Hospital chief executive officers, take note: If you ever need to apologize for corporate wrongdoing, it's best you look sad while you say you're sorry, according to a new study published in the September 2015 issue of Organizational Behavior and Human Decision Processes.
The study looked at how apologizers' expressed emotions, such as facial expressions, affected investors' perceptions of the organization. Experimental data revealed that third parties interpreted "deviant affect (smiling) as a signal of insincerity, which reduced their confidence in these representatives' organizations," according to the study abstract.
The study's authors, Leanne ten Brink and Gabrielle S. Adams, recommend that organizations "carefully consider the nonverbal behavior of apologetic representatives in the wake of transgressions."
The corporate apology, once relatively rare, has become a normal part of business, according to an article in the Harvard Business Review. The article points to the study in the Organizational Behavior and Human Decision Processes, and another study, from the August 2015 issue of the Journal of Corporate Finance, on what makes some apologies effective while others backfire.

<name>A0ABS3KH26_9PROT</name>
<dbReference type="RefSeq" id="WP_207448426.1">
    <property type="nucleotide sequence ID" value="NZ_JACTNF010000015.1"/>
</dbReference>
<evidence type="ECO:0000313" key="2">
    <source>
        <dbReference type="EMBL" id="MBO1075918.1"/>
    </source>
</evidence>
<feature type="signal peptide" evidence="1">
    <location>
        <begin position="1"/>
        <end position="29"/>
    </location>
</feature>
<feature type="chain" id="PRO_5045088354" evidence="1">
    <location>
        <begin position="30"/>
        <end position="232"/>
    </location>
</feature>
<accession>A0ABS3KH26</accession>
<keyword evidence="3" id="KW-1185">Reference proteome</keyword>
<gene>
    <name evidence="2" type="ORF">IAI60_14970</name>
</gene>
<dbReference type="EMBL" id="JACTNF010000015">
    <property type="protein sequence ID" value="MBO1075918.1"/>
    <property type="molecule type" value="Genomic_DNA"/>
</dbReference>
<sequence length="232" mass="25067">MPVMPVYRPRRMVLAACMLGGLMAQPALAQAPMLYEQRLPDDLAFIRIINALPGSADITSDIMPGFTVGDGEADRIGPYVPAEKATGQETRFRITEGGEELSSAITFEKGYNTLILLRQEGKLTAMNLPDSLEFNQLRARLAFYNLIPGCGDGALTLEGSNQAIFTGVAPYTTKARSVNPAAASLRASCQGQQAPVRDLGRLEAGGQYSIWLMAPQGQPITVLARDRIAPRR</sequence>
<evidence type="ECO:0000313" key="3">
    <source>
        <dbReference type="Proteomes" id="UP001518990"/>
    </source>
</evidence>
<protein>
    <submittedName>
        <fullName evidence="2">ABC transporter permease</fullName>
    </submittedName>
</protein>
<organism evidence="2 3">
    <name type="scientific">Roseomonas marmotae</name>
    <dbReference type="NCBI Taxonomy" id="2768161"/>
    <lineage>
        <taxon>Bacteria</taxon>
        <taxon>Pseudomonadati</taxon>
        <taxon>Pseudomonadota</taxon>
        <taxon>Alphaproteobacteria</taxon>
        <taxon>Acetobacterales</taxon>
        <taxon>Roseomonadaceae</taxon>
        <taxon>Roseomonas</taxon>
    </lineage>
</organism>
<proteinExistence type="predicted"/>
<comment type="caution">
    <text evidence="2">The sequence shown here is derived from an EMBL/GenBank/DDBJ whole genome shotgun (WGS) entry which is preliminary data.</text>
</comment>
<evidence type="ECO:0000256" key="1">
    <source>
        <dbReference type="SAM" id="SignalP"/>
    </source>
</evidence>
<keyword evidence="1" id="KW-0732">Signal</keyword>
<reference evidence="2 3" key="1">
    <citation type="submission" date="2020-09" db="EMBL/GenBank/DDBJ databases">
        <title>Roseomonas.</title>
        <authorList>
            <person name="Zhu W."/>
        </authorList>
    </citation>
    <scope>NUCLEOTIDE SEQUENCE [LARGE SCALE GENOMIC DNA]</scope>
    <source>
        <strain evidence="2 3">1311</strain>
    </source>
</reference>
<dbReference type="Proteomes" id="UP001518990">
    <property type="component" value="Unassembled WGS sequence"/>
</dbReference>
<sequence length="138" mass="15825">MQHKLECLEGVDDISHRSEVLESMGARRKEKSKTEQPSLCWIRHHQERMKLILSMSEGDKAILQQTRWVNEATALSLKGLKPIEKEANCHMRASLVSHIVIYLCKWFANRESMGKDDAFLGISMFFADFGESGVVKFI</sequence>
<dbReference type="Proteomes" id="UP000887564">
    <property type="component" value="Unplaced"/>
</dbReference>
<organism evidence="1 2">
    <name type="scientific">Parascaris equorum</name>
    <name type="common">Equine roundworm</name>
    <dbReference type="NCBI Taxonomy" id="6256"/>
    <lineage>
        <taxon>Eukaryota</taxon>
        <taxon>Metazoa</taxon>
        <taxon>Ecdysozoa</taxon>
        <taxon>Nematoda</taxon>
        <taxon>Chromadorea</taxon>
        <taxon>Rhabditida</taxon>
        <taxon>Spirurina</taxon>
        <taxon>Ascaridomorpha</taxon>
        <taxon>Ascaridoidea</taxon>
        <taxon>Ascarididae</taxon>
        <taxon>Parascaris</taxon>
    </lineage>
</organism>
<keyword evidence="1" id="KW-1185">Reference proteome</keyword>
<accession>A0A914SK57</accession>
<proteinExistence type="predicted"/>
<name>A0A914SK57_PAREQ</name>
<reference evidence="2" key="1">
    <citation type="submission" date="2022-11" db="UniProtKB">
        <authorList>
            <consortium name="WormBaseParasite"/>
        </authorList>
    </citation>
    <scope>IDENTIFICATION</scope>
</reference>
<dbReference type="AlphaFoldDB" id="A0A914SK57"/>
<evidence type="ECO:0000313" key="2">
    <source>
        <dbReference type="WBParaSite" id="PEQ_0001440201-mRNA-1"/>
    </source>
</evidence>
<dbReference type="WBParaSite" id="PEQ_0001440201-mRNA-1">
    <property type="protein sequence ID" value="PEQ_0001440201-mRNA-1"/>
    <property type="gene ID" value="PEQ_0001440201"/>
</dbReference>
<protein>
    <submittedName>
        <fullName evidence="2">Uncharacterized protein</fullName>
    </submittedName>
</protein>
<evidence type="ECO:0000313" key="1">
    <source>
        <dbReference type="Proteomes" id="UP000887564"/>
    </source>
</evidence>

Research indicates an effective and complete apology has five key aspects, according to HBR:
- An explicit "I'm sorry."
- An offer of repair to make it up to someone.
- An explanation of how the mistakes happened.
- Take responsibility. Without this, an explanation sounds like an excuse.
- A promise of forbearance. For example, "I promise it won't happen again."
A program at Massachusetts hospitals makes the post-medical error apology process more transparent, FierceHealthcare reported last year. Traditionally, Bay State hospitals have responded to errors--the third-leading cause of death in the United States--with the "deny and defend" strategy. But that strategy rarely gives patients or doctors closure or improves patient safety, said Evan Benjamin, M.D., who oversees patient safety at Springfield's Baystate Medical Center.
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Hospital medical errors now the third leading cause of death in the U.S.